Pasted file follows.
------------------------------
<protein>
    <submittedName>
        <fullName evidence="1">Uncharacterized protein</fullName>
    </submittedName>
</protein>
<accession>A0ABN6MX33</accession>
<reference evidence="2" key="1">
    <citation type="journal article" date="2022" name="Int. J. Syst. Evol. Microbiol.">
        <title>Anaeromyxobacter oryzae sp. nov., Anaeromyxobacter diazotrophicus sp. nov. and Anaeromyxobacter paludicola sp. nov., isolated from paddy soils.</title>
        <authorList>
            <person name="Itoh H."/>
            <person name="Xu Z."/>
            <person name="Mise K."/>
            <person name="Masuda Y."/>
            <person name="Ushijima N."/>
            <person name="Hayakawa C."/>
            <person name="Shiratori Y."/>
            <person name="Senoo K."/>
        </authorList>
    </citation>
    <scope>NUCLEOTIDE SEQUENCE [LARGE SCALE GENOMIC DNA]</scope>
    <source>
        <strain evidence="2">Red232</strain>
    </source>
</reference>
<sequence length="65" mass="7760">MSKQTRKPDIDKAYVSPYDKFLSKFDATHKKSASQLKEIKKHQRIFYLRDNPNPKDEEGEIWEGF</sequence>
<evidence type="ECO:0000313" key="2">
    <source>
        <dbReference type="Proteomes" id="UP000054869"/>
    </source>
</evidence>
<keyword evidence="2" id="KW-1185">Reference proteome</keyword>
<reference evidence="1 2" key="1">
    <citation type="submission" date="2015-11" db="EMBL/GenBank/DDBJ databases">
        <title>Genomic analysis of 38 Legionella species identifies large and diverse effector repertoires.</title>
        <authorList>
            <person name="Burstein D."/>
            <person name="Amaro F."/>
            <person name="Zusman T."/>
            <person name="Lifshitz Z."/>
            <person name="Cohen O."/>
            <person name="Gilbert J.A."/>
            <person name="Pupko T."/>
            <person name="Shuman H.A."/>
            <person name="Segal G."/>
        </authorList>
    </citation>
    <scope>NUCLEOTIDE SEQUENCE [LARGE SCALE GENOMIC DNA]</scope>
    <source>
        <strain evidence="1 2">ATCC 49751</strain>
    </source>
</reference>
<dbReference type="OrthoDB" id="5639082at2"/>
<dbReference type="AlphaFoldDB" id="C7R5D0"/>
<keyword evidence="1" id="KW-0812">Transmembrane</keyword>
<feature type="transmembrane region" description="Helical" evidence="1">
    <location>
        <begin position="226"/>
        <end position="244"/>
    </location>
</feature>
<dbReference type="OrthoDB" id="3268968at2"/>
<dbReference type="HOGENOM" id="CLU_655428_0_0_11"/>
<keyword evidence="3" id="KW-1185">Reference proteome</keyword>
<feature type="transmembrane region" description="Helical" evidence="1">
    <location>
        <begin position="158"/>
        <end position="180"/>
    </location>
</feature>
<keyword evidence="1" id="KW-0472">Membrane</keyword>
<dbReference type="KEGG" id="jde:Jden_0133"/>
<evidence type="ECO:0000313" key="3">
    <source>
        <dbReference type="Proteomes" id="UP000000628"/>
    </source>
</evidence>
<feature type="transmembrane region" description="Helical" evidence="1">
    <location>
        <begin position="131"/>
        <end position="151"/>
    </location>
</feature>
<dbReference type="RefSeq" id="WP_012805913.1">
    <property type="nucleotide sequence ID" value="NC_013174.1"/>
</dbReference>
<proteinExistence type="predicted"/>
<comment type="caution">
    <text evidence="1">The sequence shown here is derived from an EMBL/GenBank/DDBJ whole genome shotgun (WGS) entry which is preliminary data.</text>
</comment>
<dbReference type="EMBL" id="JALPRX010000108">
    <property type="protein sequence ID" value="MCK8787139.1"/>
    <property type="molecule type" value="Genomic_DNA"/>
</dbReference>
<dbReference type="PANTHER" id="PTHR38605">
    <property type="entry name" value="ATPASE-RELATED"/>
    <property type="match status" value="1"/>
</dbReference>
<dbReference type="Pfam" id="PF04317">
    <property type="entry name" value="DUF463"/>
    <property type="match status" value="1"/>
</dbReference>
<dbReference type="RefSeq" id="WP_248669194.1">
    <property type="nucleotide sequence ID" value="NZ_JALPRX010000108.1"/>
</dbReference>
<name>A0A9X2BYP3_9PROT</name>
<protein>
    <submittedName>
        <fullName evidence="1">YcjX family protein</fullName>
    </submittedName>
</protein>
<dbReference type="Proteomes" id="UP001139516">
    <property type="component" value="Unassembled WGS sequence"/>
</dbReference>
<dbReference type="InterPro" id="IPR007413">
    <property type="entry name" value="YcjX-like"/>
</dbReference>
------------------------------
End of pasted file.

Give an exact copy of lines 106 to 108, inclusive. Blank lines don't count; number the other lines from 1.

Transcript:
<name>A0A9X2BYP3_9PROT</name>
<protein>
    <submittedName>